"He had made every effort to get a contract with HUD for 10 years," Jackson said of the bidder, according to an account of the speech in the Dallas Business Journal. "He made a heck of a proposal and was on the GSA [General Services Administration] list, so we selected him. He came to see me and thank me for selecting him.

"Then he said something. . . . He said, 'I have a problem with your president.' I said, 'What do you mean?' He said, 'I don't like President Bush. ' I thought to myself, 'Brother, you have a disconnect — the president is elected, I was selected. You wouldn't be getting the contract unless I was sitting here. If you have a problem with the president, don't tell the secretary.'

"He didn't get the contract," Jackson continued. "Why should I reward someone who doesn't like the president, so they can use funds to try to campaign against the president? Logic says they don't get the contract. That's the way I believe."

Does Jackson's decision, if the newspaper account is correct, violate the First Amendment? Generally speaking, terminating a contract — or failing to renew a usually renewable contract or removing a contractor from a list of regular service providers — based on the contractor's speech or political affiliation is presumptively unconstitutional. If the speech is on a matter of purely private concern, or if the speech was disruptive to the government's functioning (quite unlikely in this case), this presumption can be rebutted. But the First Amendment rules apply to termination of contracts as much as to government employement. So the Supreme Court decided in Board of County Comm'rs v. Umbehr (1995) and O'Hare Truck Servs. v. City of Northlake (1995).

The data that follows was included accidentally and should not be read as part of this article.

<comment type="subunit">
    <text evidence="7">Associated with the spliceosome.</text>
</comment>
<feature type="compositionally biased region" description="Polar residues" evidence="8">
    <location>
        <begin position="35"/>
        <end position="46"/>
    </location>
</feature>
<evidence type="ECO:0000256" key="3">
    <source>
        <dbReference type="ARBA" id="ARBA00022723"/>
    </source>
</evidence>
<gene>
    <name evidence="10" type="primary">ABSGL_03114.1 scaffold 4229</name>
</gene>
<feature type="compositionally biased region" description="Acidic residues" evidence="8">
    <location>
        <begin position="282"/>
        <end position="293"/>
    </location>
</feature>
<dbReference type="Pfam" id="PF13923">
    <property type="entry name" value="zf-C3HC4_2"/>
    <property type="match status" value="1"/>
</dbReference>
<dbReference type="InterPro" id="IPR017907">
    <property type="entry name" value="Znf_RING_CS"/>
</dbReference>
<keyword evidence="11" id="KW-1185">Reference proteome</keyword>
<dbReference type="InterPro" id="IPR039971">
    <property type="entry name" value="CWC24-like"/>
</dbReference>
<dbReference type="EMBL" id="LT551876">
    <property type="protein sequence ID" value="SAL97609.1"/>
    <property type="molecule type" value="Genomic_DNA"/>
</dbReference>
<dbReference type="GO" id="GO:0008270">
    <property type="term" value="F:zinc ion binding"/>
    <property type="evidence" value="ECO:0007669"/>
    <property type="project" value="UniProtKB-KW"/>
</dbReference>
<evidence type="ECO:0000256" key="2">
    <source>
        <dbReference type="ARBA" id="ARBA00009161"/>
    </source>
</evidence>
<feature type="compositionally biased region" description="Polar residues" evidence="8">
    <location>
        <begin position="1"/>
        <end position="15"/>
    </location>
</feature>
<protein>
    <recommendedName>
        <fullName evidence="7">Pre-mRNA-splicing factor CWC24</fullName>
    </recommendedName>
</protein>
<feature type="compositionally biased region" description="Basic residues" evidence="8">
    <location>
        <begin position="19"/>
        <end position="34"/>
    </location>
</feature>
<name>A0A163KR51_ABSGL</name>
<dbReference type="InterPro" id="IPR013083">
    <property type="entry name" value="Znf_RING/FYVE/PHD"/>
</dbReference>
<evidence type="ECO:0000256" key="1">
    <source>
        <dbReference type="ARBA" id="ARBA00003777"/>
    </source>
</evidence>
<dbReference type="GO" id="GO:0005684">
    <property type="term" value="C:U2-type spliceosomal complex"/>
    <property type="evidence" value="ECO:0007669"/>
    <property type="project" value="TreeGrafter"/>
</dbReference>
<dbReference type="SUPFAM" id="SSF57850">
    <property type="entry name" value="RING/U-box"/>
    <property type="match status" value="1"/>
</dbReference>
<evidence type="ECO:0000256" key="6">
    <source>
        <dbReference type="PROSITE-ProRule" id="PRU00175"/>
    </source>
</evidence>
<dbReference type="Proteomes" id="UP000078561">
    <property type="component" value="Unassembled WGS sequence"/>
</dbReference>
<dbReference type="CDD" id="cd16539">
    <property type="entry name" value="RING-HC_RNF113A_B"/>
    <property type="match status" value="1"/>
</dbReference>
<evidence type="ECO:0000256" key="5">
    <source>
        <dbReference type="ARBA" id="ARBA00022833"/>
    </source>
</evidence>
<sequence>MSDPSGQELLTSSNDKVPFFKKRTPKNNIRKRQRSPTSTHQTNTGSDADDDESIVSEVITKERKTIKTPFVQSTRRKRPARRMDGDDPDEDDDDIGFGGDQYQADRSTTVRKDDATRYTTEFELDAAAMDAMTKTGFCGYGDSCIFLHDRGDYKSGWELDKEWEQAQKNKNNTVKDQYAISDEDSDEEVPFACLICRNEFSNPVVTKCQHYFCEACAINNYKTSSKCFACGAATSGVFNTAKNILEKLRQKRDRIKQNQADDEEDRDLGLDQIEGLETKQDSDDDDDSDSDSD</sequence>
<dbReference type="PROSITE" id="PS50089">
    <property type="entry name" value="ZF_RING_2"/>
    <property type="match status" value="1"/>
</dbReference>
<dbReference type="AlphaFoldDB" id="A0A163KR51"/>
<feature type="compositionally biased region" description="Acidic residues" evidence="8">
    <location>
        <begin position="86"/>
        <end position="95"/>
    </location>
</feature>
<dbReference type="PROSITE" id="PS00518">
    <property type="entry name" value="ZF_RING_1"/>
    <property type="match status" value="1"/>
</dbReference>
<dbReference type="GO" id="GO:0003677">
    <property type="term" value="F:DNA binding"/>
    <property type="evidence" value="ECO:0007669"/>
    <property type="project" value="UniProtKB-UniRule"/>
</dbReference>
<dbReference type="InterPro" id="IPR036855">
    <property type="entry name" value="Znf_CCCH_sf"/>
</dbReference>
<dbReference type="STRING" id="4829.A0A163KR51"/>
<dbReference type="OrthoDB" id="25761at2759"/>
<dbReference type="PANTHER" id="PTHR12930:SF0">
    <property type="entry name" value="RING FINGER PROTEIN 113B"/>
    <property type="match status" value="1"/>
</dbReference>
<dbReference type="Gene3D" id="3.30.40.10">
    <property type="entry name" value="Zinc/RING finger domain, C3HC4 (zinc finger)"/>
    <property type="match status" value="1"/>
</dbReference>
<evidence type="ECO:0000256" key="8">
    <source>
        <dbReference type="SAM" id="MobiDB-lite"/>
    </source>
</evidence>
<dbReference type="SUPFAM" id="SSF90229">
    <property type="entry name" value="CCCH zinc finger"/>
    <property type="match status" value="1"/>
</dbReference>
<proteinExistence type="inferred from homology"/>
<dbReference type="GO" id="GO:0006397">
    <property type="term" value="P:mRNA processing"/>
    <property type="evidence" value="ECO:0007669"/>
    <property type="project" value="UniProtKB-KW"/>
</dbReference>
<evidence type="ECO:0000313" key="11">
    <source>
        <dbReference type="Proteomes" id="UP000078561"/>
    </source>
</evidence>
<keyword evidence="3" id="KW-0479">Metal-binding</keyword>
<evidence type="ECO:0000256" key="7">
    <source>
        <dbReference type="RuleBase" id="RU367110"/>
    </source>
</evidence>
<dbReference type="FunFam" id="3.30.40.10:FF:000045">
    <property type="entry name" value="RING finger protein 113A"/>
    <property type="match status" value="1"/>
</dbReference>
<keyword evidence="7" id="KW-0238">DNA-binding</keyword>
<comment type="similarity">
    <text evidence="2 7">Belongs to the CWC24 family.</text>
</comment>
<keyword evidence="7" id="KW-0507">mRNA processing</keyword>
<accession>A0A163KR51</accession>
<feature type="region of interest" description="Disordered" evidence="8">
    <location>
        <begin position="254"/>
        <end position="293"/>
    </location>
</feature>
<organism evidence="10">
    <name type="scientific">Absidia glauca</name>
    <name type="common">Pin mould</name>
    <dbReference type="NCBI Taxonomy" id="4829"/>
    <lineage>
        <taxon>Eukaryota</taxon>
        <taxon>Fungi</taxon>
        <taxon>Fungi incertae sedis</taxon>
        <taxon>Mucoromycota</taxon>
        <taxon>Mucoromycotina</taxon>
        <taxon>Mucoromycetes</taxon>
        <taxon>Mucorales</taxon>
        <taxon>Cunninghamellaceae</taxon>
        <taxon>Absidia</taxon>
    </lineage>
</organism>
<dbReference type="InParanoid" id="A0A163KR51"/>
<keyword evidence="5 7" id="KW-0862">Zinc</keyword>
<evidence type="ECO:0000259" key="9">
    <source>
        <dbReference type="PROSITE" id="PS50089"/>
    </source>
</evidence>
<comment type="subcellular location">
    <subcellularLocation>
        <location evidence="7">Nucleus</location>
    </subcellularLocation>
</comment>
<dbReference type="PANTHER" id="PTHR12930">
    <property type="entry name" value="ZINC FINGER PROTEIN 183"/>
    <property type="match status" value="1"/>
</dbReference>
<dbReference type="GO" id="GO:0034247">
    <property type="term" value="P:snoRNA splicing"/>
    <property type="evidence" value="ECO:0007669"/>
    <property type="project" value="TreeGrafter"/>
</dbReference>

But does this extend to initial refusals to award a contract? (It sounds like in this case the contractor was selected, but no contract had yet been signed.) On the one hand, Umbehr said it wasn't addressing the First Amendment implications of denying an initial contract — as opposed to canceling or refusing to renew an existing contract — based on the contractor's speech. On the other hand, Umbehr and O'Hare expressly analogized contractors to government employees, and in Rutan v. Republican Party (1990) the Court expressly extended the First Amendment limits on political patronage firing to apply also political-patronage-based refusal to hire. (The limits don't apply to high-level, mostly policymaking, employees, but do apply to most lower-level employees and would by analogy apply to most contractors.)